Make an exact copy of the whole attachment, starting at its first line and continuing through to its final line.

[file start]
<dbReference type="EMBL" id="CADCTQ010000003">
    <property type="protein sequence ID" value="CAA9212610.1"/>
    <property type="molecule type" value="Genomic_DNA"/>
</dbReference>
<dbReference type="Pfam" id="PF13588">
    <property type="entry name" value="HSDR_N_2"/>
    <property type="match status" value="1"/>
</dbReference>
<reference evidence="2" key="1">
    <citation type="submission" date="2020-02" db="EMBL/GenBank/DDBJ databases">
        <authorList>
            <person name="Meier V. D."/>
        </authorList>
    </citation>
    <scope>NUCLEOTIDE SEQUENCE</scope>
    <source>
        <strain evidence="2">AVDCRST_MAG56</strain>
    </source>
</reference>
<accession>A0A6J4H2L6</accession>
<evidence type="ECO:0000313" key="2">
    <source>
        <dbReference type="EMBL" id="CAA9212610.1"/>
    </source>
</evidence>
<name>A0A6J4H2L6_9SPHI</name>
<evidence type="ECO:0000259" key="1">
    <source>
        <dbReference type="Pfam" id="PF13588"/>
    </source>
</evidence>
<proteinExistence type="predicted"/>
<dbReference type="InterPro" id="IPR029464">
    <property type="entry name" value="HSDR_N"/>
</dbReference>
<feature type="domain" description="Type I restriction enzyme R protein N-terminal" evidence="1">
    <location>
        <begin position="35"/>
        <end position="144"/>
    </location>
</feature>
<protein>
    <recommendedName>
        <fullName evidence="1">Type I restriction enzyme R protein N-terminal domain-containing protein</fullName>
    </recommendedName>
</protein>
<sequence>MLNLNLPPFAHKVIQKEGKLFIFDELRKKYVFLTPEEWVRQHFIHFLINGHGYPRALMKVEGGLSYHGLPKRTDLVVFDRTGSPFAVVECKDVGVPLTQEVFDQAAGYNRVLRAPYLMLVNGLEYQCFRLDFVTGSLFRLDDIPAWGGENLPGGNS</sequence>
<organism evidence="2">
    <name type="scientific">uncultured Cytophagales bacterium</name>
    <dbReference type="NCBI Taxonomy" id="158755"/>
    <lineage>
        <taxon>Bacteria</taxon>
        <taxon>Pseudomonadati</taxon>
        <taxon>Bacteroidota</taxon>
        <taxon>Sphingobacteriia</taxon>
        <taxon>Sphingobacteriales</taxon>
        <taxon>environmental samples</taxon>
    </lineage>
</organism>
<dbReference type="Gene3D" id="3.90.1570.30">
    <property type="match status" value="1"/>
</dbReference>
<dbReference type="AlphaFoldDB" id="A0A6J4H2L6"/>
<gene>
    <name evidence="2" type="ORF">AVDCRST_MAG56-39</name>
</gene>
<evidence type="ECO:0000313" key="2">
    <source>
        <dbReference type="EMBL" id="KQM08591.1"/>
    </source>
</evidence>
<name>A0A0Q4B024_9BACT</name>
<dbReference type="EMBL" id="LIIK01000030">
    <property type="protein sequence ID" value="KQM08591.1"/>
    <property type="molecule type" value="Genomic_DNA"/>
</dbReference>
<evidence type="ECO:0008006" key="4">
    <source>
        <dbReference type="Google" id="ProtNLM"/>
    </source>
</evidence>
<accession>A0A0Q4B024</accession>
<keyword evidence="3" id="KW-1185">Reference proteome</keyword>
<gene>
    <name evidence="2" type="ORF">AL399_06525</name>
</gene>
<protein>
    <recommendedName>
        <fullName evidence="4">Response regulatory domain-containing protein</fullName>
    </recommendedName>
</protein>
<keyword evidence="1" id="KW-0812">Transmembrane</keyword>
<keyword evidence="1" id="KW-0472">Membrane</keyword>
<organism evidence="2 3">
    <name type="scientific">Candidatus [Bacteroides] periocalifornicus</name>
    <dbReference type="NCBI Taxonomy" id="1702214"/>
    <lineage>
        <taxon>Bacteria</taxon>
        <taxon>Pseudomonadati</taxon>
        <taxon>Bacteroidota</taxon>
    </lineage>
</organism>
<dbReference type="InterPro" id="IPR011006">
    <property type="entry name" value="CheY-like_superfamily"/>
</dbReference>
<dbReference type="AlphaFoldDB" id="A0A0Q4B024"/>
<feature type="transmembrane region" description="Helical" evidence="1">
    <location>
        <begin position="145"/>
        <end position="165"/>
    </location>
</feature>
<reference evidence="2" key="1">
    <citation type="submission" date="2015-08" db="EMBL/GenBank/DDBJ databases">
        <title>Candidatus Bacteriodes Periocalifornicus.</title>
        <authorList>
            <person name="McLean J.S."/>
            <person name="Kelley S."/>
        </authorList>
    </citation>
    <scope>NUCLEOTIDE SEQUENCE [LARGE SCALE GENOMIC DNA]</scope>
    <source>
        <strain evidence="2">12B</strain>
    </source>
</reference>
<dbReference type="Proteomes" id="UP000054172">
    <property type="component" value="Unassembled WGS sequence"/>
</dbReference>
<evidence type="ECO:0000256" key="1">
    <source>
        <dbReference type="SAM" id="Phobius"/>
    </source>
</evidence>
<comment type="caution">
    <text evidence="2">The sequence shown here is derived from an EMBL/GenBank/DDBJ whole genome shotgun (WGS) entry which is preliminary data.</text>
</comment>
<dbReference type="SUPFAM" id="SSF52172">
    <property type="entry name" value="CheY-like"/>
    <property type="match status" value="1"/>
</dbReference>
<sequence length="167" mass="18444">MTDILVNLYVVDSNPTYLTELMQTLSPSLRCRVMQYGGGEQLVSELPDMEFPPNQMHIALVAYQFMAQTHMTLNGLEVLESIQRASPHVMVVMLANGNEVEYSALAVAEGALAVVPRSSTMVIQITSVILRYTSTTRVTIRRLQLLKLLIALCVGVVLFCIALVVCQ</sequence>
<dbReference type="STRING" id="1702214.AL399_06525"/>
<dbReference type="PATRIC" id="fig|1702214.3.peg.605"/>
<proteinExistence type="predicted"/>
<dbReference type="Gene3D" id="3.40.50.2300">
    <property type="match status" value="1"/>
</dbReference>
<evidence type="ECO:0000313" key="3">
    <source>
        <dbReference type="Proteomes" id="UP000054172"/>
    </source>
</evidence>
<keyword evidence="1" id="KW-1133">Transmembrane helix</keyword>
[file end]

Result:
<dbReference type="EMBL" id="CADCTQ010000003">
    <property type="protein sequence ID" value="CAA9212610.1"/>
    <property type="molecule type" value="Genomic_DNA"/>
</dbReference>
<dbReference type="Pfam" id="PF13588">
    <property type="entry name" value="HSDR_N_2"/>
    <property type="match status" value="1"/>
</dbReference>
<reference evidence="2" key="1">
    <citation type="submission" date="2020-02" db="EMBL/GenBank/DDBJ databases">
        <authorList>
            <person name="Meier V. D."/>
        </authorList>
    </citation>
    <scope>NUCLEOTIDE SEQUENCE</scope>
    <source>
        <strain evidence="2">AVDCRST_MAG56</strain>
    </source>
</reference>
<accession>A0A6J4H2L6</accession>
<evidence type="ECO:0000313" key="2">
    <source>
        <dbReference type="EMBL" id="CAA9212610.1"/>
    </source>
</evidence>
<name>A0A6J4H2L6_9SPHI</name>
<evidence type="ECO:0000259" key="1">
    <source>
        <dbReference type="Pfam" id="PF13588"/>
    </source>
</evidence>
<proteinExistence type="predicted"/>
<dbReference type="InterPro" id="IPR029464">
    <property type="entry name" value="HSDR_N"/>
</dbReference>
<feature type="domain" description="Type I restriction enzyme R protein N-terminal" evidence="1">
    <location>
        <begin position="35"/>
        <end position="144"/>
    </location>
</feature>
<protein>
    <recommendedName>
        <fullName evidence="1">Type I restriction enzyme R protein N-terminal domain-containing protein</fullName>
    </recommendedName>
</protein>
<sequence>MLNLNLPPFAHKVIQKEGKLFIFDELRKKYVFLTPEEWVRQHFIHFLINGHGYPRALMKVEGGLSYHGLPKRTDLVVFDRTGSPFAVVECKDVGVPLTQEVFDQAAGYNRVLRAPYLMLVNGLEYQCFRLDFVTGSLFRLDDIPAWGGENLPGGNS</sequence>
<organism evidence="2">
    <name type="scientific">uncultured Cytophagales bacterium</name>
    <dbReference type="NCBI Taxonomy" id="158755"/>
    <lineage>
        <taxon>Bacteria</taxon>
        <taxon>Pseudomonadati</taxon>
        <taxon>Bacteroidota</taxon>
        <taxon>Sphingobacteriia</taxon>
        <taxon>Sphingobacteriales</taxon>
        <taxon>environmental samples</taxon>
    </lineage>
</organism>
<dbReference type="Gene3D" id="3.90.1570.30">
    <property type="match status" value="1"/>
</dbReference>
<dbReference type="AlphaFoldDB" id="A0A6J4H2L6"/>
<gene>
    <name evidence="2" type="ORF">AVDCRST_MAG56-39</name>
</gene>
<evidence type="ECO:0000313" key="2">
    <source>
        <dbReference type="EMBL" id="KQM08591.1"/>
    </source>
</evidence>
<name>A0A0Q4B024_9BACT</name>
<dbReference type="EMBL" id="LIIK01000030">
    <property type="protein sequence ID" value="KQM08591.1"/>
    <property type="molecule type" value="Genomic_DNA"/>
</dbReference>
<evidence type="ECO:0008006" key="4">
    <source>
        <dbReference type="Google" id="ProtNLM"/>
    </source>
</evidence>
<accession>A0A0Q4B024</accession>
<keyword evidence="3" id="KW-1185">Reference proteome</keyword>
<gene>
    <name evidence="2" type="ORF">AL399_06525</name>
</gene>
<protein>
    <recommendedName>
        <fullName evidence="4">Response regulatory domain-containing protein</fullName>
    </recommendedName>
</protein>
<keyword evidence="1" id="KW-0812">Transmembrane</keyword>
<keyword evidence="1" id="KW-0472">Membrane</keyword>
<organism evidence="2 3">
    <name type="scientific">Candidatus [Bacteroides] periocalifornicus</name>
    <dbReference type="NCBI Taxonomy" id="1702214"/>
    <lineage>
        <taxon>Bacteria</taxon>
        <taxon>Pseudomonadati</taxon>
        <taxon>Bacteroidota</taxon>
    </lineage>
</organism>
<dbReference type="InterPro" id="IPR011006">
    <property type="entry name" value="CheY-like_superfamily"/>
</dbReference>
<dbReference type="AlphaFoldDB" id="A0A0Q4B024"/>
<feature type="transmembrane region" description="Helical" evidence="1">
    <location>
        <begin position="145"/>
        <end position="165"/>
    </location>
</feature>
<reference evidence="2" key="1">
    <citation type="submission" date="2015-08" db="EMBL/GenBank/DDBJ databases">
        <title>Candidatus Bacteriodes Periocalifornicus.</title>
        <authorList>
            <person name="McLean J.S."/>
            <person name="Kelley S."/>
        </authorList>
    </citation>
    <scope>NUCLEOTIDE SEQUENCE [LARGE SCALE GENOMIC DNA]</scope>
    <source>
        <strain evidence="2">12B</strain>
    </source>
</reference>
<dbReference type="Proteomes" id="UP000054172">
    <property type="component" value="Unassembled WGS sequence"/>
</dbReference>
<evidence type="ECO:0000256" key="1">
    <source>
        <dbReference type="SAM" id="Phobius"/>
    </source>
</evidence>
<comment type="caution">
    <text evidence="2">The sequence shown here is derived from an EMBL/GenBank/DDBJ whole genome shotgun (WGS) entry which is preliminary data.</text>
</comment>
<dbReference type="SUPFAM" id="SSF52172">
    <property type="entry name" value="CheY-like"/>
    <property type="match status" value="1"/>
</dbReference>
<sequence length="167" mass="18444">MTDILVNLYVVDSNPTYLTELMQTLSPSLRCRVMQYGGGEQLVSELPDMEFPPNQMHIALVAYQFMAQTHMTLNGLEVLESIQRASPHVMVVMLANGNEVEYSALAVAEGALAVVPRSSTMVIQITSVILRYTSTTRVTIRRLQLLKLLIALCVGVVLFCIALVVCQ</sequence>
<dbReference type="STRING" id="1702214.AL399_06525"/>
<dbReference type="PATRIC" id="fig|1702214.3.peg.605"/>
<proteinExistence type="predicted"/>
<dbReference type="Gene3D" id="3.40.50.2300">
    <property type="match status" value="1"/>
</dbReference>
<evidence type="ECO:0000313" key="3">
    <source>
        <dbReference type="Proteomes" id="UP000054172"/>
    </source>
</evidence>
<keyword evidence="1" id="KW-1133">Transmembrane helix</keyword>